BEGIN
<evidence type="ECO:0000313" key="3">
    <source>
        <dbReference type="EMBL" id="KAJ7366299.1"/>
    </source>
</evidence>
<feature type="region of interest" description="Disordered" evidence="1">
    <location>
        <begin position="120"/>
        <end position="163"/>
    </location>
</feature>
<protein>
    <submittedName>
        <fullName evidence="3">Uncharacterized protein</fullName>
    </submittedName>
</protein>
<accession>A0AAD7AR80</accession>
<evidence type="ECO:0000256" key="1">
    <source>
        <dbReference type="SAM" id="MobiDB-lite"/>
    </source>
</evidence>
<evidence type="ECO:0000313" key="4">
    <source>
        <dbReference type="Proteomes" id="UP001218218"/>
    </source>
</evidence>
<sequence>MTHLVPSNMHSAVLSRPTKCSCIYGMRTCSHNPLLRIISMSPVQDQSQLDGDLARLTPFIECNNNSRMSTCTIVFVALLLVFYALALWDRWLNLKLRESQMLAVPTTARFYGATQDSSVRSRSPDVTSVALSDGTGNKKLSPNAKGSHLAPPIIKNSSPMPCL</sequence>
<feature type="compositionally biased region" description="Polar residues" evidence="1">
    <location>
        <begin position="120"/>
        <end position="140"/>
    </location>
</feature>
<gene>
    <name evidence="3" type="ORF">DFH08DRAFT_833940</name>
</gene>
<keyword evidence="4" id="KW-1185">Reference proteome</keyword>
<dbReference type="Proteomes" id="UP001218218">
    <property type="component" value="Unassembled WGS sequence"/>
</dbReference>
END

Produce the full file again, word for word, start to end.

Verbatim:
<evidence type="ECO:0000313" key="3">
    <source>
        <dbReference type="EMBL" id="KAJ7366299.1"/>
    </source>
</evidence>
<feature type="region of interest" description="Disordered" evidence="1">
    <location>
        <begin position="120"/>
        <end position="163"/>
    </location>
</feature>
<protein>
    <submittedName>
        <fullName evidence="3">Uncharacterized protein</fullName>
    </submittedName>
</protein>
<accession>A0AAD7AR80</accession>
<evidence type="ECO:0000256" key="1">
    <source>
        <dbReference type="SAM" id="MobiDB-lite"/>
    </source>
</evidence>
<evidence type="ECO:0000313" key="4">
    <source>
        <dbReference type="Proteomes" id="UP001218218"/>
    </source>
</evidence>
<sequence>MTHLVPSNMHSAVLSRPTKCSCIYGMRTCSHNPLLRIISMSPVQDQSQLDGDLARLTPFIECNNNSRMSTCTIVFVALLLVFYALALWDRWLNLKLRESQMLAVPTTARFYGATQDSSVRSRSPDVTSVALSDGTGNKKLSPNAKGSHLAPPIIKNSSPMPCL</sequence>
<feature type="compositionally biased region" description="Polar residues" evidence="1">
    <location>
        <begin position="120"/>
        <end position="140"/>
    </location>
</feature>
<gene>
    <name evidence="3" type="ORF">DFH08DRAFT_833940</name>
</gene>
<keyword evidence="4" id="KW-1185">Reference proteome</keyword>
<dbReference type="Proteomes" id="UP001218218">
    <property type="component" value="Unassembled WGS sequence"/>
</dbReference>